Support of cops tops agenda for Milwaukie's Republican contenders
Republican primary election candidates for Oregon House District 41 both serve on the city of Milwaukie's Public Safety Advisory Committee and say more needs to be done in Salem to support police officers.
Milwaukie voters are familiar with Elvis Clark and Rob Reynolds, having run unsuccessfully in previous elections, Clark as a city councilor and Reynolds as a Congressman. However, Republicans in the largely Blue state-rep district that includes Oak Grove see an opportunity with the resignation of Rep. Karin Power, creating the area's first open seat in six years.
Power won the seat in 2016 with more than 70% of the vote, and easily won reelection in the subsequent two contests. Whoever prevails in this year's Republican primary will likely continue to emphasize public safety in taking on the Democrats' choice, either Mayor Mark Gamba or Kaliko Castille, both of Milwaukie.
"Everyone has a right to safety, which means not only dedicating resources to prevention, but holding criminals accountable for their actions," Reynolds wrote in his Voters' Pamphlet statement. "We need to strengthen laws that support our police, and follow-through with prosecution."
Clark, a retired economist for the Oregon Public Utilities Commission and the Bonneville Power Administration, said "just like the rest of us," police must obey the law and be held accountable when they don't.
"At the same time, police must be able to vigorously enforce the law confident we have their backs," Clark wrote. "We need to adequately fund, train, and honor the vast majority of police who serve with honor and heroism. Enough of this crime wave — let's take our streets back."
Reynolds, who describes himself as a business development manager, promises to remain an "unwavering supporter of the right to keep and bear arms." Rather than allow tolling, if elected, he would introduce legislation to reduce the gas tax until the state can develop "a solid plan" to fund highways and bridges.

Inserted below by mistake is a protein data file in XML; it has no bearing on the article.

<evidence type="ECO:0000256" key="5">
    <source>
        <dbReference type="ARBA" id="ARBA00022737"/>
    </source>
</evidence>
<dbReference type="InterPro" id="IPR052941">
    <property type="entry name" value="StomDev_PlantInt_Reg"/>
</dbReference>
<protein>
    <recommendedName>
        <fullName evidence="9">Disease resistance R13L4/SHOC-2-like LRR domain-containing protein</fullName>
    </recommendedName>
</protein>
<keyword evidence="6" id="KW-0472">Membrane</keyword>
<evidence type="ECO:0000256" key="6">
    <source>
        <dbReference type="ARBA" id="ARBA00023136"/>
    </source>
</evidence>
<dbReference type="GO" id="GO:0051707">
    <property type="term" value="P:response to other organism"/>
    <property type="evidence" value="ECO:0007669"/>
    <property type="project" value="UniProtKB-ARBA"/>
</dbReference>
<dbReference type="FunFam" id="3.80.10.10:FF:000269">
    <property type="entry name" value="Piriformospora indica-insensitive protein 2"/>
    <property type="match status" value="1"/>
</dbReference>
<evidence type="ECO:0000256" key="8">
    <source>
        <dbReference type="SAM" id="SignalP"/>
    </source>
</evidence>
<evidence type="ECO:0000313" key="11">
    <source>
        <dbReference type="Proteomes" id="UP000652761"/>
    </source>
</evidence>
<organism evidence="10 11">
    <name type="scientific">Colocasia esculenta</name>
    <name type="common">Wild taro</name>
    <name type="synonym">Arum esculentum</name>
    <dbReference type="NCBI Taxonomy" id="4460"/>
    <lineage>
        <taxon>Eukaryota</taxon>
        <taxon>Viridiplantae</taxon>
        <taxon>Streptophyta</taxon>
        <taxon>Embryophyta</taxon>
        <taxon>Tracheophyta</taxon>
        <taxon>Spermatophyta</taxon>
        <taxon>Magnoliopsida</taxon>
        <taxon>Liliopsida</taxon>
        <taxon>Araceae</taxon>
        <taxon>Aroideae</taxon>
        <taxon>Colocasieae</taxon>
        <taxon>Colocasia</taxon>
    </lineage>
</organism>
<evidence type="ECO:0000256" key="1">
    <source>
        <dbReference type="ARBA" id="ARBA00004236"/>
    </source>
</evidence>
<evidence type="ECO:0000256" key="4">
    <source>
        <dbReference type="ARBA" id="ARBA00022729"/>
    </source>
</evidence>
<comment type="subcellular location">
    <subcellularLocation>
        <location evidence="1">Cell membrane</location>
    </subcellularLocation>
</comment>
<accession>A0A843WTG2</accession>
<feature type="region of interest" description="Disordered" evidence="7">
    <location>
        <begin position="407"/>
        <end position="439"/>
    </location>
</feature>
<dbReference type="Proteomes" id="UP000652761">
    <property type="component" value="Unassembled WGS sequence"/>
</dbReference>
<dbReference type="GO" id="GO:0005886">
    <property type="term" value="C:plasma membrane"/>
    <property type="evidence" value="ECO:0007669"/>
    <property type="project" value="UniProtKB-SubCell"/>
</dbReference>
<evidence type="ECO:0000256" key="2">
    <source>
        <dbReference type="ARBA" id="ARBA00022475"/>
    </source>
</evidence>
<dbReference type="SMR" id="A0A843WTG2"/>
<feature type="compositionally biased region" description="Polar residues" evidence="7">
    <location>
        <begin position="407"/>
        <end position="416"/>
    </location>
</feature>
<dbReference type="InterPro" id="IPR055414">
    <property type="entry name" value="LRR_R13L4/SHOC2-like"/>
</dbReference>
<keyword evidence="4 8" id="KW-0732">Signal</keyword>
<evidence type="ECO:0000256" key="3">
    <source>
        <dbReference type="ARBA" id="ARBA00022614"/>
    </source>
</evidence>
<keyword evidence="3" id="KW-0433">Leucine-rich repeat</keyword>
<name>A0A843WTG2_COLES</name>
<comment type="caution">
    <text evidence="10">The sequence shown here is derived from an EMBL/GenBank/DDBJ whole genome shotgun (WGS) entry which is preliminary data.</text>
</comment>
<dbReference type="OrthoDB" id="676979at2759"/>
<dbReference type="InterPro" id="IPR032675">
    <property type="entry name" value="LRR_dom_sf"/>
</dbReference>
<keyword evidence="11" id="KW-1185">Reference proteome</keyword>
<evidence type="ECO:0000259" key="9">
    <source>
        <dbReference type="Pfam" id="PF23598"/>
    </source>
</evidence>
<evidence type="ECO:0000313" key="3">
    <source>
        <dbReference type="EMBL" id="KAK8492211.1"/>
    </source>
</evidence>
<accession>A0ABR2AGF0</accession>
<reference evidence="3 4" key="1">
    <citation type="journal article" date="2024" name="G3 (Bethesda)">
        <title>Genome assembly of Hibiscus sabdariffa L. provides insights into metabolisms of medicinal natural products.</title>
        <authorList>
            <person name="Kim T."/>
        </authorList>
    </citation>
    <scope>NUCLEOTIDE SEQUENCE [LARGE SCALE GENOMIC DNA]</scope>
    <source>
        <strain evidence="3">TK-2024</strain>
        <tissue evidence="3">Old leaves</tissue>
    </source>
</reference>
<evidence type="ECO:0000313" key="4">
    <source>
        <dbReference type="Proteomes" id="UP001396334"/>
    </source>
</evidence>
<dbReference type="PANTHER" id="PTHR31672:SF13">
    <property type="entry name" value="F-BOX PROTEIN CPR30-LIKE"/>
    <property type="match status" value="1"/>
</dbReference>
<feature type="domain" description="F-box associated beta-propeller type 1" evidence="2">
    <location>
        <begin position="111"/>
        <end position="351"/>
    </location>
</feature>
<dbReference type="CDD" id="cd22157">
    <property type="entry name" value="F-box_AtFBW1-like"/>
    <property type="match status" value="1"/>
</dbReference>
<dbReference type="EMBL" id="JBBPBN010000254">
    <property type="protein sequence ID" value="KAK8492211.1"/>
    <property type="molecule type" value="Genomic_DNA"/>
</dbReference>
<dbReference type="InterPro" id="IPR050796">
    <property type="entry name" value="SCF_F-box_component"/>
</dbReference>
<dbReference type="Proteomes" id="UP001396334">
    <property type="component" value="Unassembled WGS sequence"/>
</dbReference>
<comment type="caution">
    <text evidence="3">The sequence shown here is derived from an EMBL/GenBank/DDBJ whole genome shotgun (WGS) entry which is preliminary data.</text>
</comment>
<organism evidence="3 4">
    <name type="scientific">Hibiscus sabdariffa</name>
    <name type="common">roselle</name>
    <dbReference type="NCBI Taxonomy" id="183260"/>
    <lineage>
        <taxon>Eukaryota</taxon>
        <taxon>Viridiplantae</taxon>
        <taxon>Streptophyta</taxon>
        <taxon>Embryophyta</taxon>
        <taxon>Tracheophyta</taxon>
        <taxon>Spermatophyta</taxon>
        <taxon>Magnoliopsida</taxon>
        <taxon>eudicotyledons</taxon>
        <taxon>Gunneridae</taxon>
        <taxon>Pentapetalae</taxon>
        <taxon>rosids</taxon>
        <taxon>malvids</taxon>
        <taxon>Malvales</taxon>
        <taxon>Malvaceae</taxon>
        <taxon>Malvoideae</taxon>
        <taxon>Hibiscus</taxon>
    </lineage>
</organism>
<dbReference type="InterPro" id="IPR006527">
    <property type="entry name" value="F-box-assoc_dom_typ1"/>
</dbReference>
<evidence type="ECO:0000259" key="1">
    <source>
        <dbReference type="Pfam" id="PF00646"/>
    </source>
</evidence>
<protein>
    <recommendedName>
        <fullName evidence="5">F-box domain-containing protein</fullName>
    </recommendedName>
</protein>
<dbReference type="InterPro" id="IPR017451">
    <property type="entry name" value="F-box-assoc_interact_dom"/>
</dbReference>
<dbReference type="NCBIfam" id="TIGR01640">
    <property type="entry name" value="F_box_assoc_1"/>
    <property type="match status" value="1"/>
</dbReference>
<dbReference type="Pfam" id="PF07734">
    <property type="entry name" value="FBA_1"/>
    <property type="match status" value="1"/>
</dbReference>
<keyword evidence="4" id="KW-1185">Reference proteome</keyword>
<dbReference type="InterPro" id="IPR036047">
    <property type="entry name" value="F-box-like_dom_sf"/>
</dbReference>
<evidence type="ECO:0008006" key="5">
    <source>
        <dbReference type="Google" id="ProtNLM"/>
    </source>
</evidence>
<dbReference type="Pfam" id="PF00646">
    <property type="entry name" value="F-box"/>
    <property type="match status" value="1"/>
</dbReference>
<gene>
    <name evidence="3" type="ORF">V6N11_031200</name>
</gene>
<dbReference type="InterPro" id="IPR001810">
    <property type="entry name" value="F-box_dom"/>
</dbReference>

"We need to expand our transportation capacity on roads and bridges, not prioritize bike lanes over infrastructure that carries freight and commuters," he said.
Reynolds has a plan to slow down the annual destruction of wildfires: "We need to manage our forests with policies that allow for thinning of state and federal forests to prevent the widespread devastation that have become commonplace every summer. This will create jobs and prevent the kind of air pollution from smoke that eliminates any gain we've made with low carbon policies."
Clark said, "It's time to shut down homeless camps and tent communities" while working with churches, communities, and networks of shelters and services to make alternatives of homelessness safer and more accessible.
"Facilitating job creation, instead of chasing employers away, will also reduce homelessness," Clark wrote. "I want to help and show compassion to people struggling to survive. But widespread homelessness and aggressive panhandling is no answer. Both threaten our health and safety."
On the state's education system, Clark said parents should be the primary directors of their children's education, not government officials.
"School curriculum, teaching methods, board policies, and other such things must fully transparent and easily accessible to parents," he wrote. "Money should follow students into any accredited public, private, charter, or home school chosen by parents because poor, working and middle class parents should have more of the same choices that rich parents have. Our schools should be as diverse as our children are."
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